One of the most powerful lessons in the curriculum has students examine the writings of Frederick Douglass on his visit to famine-era Ireland. In his autobiography, Douglass, a leading African American abolitionist, compares the sorrow expressed in the songs of the Irish with the sorrow he remembered from his days as a slave in the American south. The passage supports the idea that both freedom and access to food and shelter must be respected as fundamental human rights.22

 

11. What is genocide?

In field-testing the Great Irish Famine curriculum, we used this controversial question as a culminating discussion at the end of the year, following our study of the decimation of the Native American population, the Atlantic Slave Trade, the Great Irish Famine, the killing of Armenians during World War I, the European Holocaust during World War II, and post-World War II examples of ethnic conflict in the Balkans and central Africa. Students examined the United Nations definition of genocide, which says that genocide requires intent but also identifies as forms of genocide the following: “causing serious bodily or mental harm to members of the group,” “deliberately inflicting on the group conditions of life calculated to bring about its physical destruction in whole or in part,” “imposing measures intended to prevent births within the group,” and “forcibly transferring children of the group to another group.”23 Students questioned both the requirement of intent and the meaning of the different categories and used the UN definition to decide which events in human history should be classified as genocidal.

12. Can individuals and groups shape the future?

The lessons in the Great Irish Famine curriculum challenge students to consider their rights and responsibilities as citizens of a democratic society and as members of a global community. They directly address NCSS thematic strands, especially “ways that individuals and societies make decisions about rights, rules, relationships, and priorities,” “roles played by social institutions like schools and families in a society and their impact on individuals and groups,” and “the relationship between the expressed beliefs of a society and the implementation of these beliefs in actual practice.”24

This last big or essential question is the most important. It is part of students’ exploration of the legacy of the Great Irish Famine and other human tragedies. If future generations learn from these events and act accordingly, the victims will not have died in vain. If the struggles of past generations are forgotten, however, their deaths become part of an even greater tragedy. G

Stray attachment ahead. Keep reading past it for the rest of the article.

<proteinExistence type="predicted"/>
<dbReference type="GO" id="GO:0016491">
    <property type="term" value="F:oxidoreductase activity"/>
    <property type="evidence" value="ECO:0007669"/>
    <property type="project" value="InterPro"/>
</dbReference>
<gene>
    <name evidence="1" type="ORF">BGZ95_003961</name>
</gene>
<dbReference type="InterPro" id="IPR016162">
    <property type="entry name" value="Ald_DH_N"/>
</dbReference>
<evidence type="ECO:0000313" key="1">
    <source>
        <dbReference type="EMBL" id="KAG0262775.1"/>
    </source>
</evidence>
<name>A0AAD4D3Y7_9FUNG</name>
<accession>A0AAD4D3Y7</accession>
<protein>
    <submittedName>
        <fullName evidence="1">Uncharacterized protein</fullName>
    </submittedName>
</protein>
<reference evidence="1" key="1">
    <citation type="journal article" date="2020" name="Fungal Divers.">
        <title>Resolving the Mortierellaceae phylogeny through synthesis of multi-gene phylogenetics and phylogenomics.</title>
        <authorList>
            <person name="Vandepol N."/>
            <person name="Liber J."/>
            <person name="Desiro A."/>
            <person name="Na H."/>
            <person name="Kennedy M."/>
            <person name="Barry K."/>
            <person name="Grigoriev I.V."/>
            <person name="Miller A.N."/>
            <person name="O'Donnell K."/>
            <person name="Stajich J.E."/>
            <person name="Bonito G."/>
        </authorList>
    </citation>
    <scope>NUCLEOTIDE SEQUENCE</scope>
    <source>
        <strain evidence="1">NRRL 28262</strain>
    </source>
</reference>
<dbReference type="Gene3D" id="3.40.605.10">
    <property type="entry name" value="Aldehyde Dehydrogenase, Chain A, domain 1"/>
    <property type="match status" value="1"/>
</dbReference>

Notes

1. John Hildebrand, “Story of Famine Stirs Educational Melting Pot,” Newsday (March 13, 2001): A32.

2. Ibid.

3. Kate Zernike, “Using the Irish Famine to Explore Current Events,” The New York Times (March 21, 2001): B7.

4. Ibid.

5. Ibid.

6. Maureen Murphy, Maureen Militia, and Alan J. Singer, eds., New York State Great Irish Famine Curriculum Guide (Albany, N.Y.: State Department of Education, in production); Maureen Murphy and Alan J. Singer, “The Great Irish Famine” and related articles, Middle Level Learning (September/October 2000).

7. Noel Kissane, The Irish Famine: A Documentary History (Dublin: National Library of Ireland, 1995).

8. Grant Wiggins, “The Futility of Trying to Teach Everything of Importance,” Educational Leadership 47 (November 1989): 44-48; Grant Wiggins and Jay McTighe, Understanding by Design (Alexandria, VA: Associaton for Supervison and Curriculum Development, 1998), 28-32; Ira Shor and Paulo Friere, A Pedagogy for Liberation: Dialogues on Transforming Education (South Hadley, Mass.: Bergin and Garvey, 1987); Ronald Evans and David Saxe, Handbook on Teaching Social Issues, NCSS Bulletin 93 (Washington D.C.: National Council for the Social Studies, 1996); Alan J. Singer, “Teaching Multicultural Social Studies in an Era of Political Eclipse,” Social Education 63, no. 1 (January/February 1999): 28-31.

9. Found on the web at www.lifemag.com/Life/millennium/events.

10. Peter Gray, The Irish Famine (New York: Abrams, 1995), 14-15; T. Moody and F. Martin, The Course of Irish History (Boulder, Colo.: Roberts Rineheart, 1994), 201.

11. Edith Folke and Joe Glazer, Songs of Work and Protest (New York: Dover, 1973), 84.

12. Frederick Engels, Condition of the Working Class in England. Translated and edited by W. Henderson and W. Chaloner (New York: Macmillan, 1958).

13. Ibid.

14. Thomas Malthus. Essay on the Principle of Population (1830; Ann Arbor: University of Michigan Press, 1959).

15. Amartya Sen, Development as Freedom (New York: Knopf, 1999), 160-188.

16. Gray, 154-155.

17. Ibid.

18. Ibid.

19. Both images are available on the web at vassun.vassar.edu/~sttaylor/
FAMINE. “Views of the Famine” is a website created by Steven J. Taylor, associate director of Instructional Media Services at Vassar College.